Communication Technology

Do evil: using social media to destroy competitors. Or anyone you don’t like

Social media failures are fast becoming a part of my daily entertainment.  Large and small corporations suddenly naked and unarmed, it is the stuff of slapstick comedy.   We all see that long ladder swinging around except Hardy and…bang!  Laurel knocks him down.   The fun part is that – just like in social media – the stars getting injured often don’t even know what is going on.

Fun, that is, until it comes to your doorstep.   Because what the iPad wielding crowd of advertising cracks won’t tell you is that many things can go wrong. The problem is essentially that Facebook, even more than Google, tends to change everything around with no notice.   They don’t even tell us what exactly they have changed.   It is “magic sauce”.   So you are putting your marketing on a platform which you don’t control.   At all. The analogy I came up with is that you are making public the name and contact details of every lead coming in.   I can see on your wall every “friend” commenting or posting and I can contact him or her.   How bad is that?

It all started as I was writing about social media failures on a Greek branding blog.  A summary of common or famous mistakes, anything from rogue employees to Boeing not responding warmly enough to fuzzy kids drawings.   Incoming message was about a social media conference in Athens and one of the topics was “how Lacta got to have the biggest Facebook brand page in Greece”.   (You can watch it here.)   Maybe I was in a bad mood, maybe I just didn’t appreciate the tone, mostly for fun I put up a picture on their wall.   Their brand of chocolates but they fell out of the bag roughly in the shape of male genitalia.  Only if you have a dirty mind of course, I noticed the snow and the scenery personally of course.

Whoops!   Three hundred thousand fans of the chocolate saw it.   If I was Osama Bin Laden this would be the equivalent of CNN giving me a five minute interview to express my views. It is as if Lacta spent all this money and energy to build a wall, a media platform on which I can shout anything I want.   And they can’t stop me!  In fact a junior person in the team even clicked “like” from their own brand on it!   The picture attracted more likes and was on the wall for a while before they pulled it off.   Of course the photo remained in the “Photos” section of their Facebook page for several days.   I did another post, they read it and eventually pulled it off from there too.   I talked about useful paradigms from technology, well here is a great one for social media: this is just like the way we explore security vulnerabilities!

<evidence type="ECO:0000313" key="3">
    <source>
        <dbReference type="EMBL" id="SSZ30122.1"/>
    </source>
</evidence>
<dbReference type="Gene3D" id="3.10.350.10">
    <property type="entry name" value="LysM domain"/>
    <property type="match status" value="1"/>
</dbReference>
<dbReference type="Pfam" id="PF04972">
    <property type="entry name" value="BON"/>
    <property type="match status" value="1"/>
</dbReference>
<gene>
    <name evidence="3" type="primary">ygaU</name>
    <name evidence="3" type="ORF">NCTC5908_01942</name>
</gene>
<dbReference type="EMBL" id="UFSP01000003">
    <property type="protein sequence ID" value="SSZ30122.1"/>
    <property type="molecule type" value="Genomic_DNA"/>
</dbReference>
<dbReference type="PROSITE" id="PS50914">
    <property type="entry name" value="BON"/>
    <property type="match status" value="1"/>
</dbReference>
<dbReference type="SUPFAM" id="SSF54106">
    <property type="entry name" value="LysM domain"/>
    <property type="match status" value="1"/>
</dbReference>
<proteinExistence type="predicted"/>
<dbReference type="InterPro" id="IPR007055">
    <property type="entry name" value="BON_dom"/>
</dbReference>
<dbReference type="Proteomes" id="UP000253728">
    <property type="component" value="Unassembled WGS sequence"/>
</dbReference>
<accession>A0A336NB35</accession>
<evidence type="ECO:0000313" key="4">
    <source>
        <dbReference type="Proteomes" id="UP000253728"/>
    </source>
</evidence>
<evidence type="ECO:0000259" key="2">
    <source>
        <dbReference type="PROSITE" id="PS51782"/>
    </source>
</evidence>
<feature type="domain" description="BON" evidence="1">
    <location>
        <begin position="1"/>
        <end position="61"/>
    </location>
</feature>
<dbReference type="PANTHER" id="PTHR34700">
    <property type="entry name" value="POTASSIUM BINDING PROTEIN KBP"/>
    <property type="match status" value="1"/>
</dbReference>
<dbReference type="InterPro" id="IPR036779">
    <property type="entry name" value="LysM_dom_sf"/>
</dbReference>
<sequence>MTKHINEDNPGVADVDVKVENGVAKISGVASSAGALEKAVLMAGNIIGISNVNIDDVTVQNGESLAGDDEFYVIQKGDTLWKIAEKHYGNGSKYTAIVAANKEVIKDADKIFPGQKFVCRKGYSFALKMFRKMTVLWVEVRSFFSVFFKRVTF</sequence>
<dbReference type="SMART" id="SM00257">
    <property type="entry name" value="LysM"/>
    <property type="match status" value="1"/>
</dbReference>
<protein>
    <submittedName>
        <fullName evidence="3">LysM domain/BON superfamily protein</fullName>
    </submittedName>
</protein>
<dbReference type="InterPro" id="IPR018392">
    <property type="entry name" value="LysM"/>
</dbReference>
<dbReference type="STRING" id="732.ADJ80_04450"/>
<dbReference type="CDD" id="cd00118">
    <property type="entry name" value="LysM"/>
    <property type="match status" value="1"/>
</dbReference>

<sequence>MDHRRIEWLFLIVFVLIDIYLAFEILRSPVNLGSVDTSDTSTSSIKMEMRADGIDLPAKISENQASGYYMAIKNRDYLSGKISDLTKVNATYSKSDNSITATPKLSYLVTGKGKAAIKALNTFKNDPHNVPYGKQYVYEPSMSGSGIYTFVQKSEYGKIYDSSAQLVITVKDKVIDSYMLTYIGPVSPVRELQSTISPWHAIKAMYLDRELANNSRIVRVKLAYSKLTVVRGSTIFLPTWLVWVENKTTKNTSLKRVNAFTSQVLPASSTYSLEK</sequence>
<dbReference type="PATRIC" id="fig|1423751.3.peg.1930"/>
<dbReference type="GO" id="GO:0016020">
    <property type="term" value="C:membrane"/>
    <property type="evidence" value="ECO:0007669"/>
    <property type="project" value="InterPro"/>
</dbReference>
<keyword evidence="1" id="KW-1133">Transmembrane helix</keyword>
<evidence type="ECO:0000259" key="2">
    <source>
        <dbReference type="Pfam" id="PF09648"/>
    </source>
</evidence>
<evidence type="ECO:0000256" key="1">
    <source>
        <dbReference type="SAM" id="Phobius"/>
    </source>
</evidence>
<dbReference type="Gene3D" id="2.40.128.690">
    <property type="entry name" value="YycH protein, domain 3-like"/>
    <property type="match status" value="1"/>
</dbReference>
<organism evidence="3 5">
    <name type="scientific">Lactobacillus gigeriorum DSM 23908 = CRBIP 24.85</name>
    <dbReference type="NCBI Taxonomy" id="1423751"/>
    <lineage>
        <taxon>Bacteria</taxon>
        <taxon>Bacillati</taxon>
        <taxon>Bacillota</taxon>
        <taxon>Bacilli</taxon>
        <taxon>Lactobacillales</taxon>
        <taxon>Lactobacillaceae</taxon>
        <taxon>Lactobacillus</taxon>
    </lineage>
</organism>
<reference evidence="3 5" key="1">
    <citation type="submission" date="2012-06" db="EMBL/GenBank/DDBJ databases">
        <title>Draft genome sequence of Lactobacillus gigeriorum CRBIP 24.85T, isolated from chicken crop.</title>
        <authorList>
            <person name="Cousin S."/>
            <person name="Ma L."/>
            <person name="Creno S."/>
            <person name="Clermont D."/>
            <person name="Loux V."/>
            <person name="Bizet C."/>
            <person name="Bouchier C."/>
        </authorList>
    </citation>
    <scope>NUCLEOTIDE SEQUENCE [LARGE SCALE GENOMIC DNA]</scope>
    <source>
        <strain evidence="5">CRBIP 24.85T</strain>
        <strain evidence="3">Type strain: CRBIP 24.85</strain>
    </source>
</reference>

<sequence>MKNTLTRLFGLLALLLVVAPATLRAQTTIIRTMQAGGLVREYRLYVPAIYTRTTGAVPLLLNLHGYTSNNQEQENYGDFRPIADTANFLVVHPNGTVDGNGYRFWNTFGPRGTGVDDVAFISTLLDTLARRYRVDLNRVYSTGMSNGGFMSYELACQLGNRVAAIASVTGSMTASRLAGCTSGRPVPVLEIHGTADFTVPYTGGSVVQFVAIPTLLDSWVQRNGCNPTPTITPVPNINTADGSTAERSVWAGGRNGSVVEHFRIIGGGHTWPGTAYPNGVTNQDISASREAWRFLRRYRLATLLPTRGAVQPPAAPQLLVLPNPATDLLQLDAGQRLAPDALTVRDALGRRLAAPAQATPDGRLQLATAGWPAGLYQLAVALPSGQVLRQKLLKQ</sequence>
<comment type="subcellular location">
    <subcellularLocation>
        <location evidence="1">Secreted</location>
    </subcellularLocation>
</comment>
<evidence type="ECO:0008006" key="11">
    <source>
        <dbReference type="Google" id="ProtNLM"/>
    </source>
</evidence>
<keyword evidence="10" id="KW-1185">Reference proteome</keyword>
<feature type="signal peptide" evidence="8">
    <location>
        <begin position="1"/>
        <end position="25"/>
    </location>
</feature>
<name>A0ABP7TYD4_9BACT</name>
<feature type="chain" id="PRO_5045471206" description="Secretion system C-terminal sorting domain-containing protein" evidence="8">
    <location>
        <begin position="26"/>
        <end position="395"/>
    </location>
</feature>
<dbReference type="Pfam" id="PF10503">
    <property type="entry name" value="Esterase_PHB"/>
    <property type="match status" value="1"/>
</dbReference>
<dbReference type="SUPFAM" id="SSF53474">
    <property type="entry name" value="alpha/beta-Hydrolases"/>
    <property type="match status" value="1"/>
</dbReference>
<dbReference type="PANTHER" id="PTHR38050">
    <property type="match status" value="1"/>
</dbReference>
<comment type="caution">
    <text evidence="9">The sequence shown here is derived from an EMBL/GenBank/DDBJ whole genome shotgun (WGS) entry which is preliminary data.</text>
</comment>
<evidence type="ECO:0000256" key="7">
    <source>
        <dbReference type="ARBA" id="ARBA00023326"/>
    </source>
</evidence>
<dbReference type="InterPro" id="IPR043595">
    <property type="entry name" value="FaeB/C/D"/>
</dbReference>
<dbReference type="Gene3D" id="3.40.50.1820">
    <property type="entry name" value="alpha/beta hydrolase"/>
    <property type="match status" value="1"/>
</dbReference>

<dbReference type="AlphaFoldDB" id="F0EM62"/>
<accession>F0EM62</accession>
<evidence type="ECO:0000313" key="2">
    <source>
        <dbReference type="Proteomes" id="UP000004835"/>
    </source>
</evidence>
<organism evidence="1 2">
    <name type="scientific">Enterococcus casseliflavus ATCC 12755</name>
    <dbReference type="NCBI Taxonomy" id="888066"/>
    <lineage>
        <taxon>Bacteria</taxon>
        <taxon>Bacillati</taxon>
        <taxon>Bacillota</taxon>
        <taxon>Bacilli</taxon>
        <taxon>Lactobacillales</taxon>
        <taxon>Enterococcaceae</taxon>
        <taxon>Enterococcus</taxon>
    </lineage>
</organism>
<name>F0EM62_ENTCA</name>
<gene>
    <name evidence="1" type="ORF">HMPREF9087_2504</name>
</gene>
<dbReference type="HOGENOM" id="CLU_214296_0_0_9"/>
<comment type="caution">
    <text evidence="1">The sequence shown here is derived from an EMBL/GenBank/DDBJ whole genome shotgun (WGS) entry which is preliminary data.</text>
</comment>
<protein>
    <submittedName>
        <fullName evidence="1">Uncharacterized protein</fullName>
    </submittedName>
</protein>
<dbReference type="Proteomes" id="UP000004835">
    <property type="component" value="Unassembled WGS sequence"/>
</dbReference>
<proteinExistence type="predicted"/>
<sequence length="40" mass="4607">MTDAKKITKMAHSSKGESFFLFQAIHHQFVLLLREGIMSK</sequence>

I can think of hundreds of awful things to do to a brand with social media which won’t even cost much in time all of which have a pretty good chance of enabling a negative backlash.   As I explained in another post today, it will happen even without your competitors hiring me.   As soon as you reach a critical mass of people that like you and express it publicly, you can be sure that a new group of people, negatively charged will appear.   And some of them will want to hurt you.

You can patch a software vulnerability and it is final.   Negative publicity however is much harder to deal with.


Selling sea weed for colored ribbons – the homeopathic communication example

It is a Greek expression which implies someone who manages to make something terrible look good.  For profit.  Hey, isn’t that what all business is about?   Except there are those that do it better and merit our attention.   Steve Jobs, Mr “we burn Pentiums to the ground” one day, on the Intel platform the next, is a prime example.   Homeopathy is even better.

Suppose you run an advertising agency and someone comes to you with this proposition:  “We want you to promote a service which has been around for a few centuries but has never proved it works.”   Like selling strawberry jam which contains no strawberries.   It is an extreme example which has a lot to teach us about how to spread disinformation on the internet.   (Greek articles of mine here and here contain a specific analysis of the official Greek Homeopathy website and what we can learn from charlatans.)

1. Be vague.   Promise nirvana (a “strong” immune system, whatever that means) but never be more specific.   If you read through the Homeopathic texts they manage to convert specific symptoms into something that reads like astrology!   A bit like the whole issue of climate science, mobile phone radiation or cigarette induced cancer.   (Here my post on Machiavellian politics.)

2. Invent an enemy. Are people worried about vaccinations?   Ride on it!  When cornered go for the conspiracy theory.   No matter that there is loads of money spent trying to prove homeopathy works (completely unsuccessfully) pretend that Big Pharma is at your throat.  (They don’t mind, the profit margins selling homeopathic remedies is even better!)

3. Murk the waters.   This is a variation on being vague.  Especially as pertaining to evidence.   Reinterpret it freely, provide plenty proper looking bibliographical details.   Even if they are completely unrelated!  My research shows that absolutely nobody will click on them, read them or bother to understand them anyway.

4. Go for the “middle price” approach. Just like we put a luxury item and a cheap item next to whatever we want to sell on a retail shelf.   People instinctively find it difficult to go “all the way” to one side of an argument, even if the other side is complete nonsense.  (As long as you have dressed it up sufficiently as per points 1-3 first.)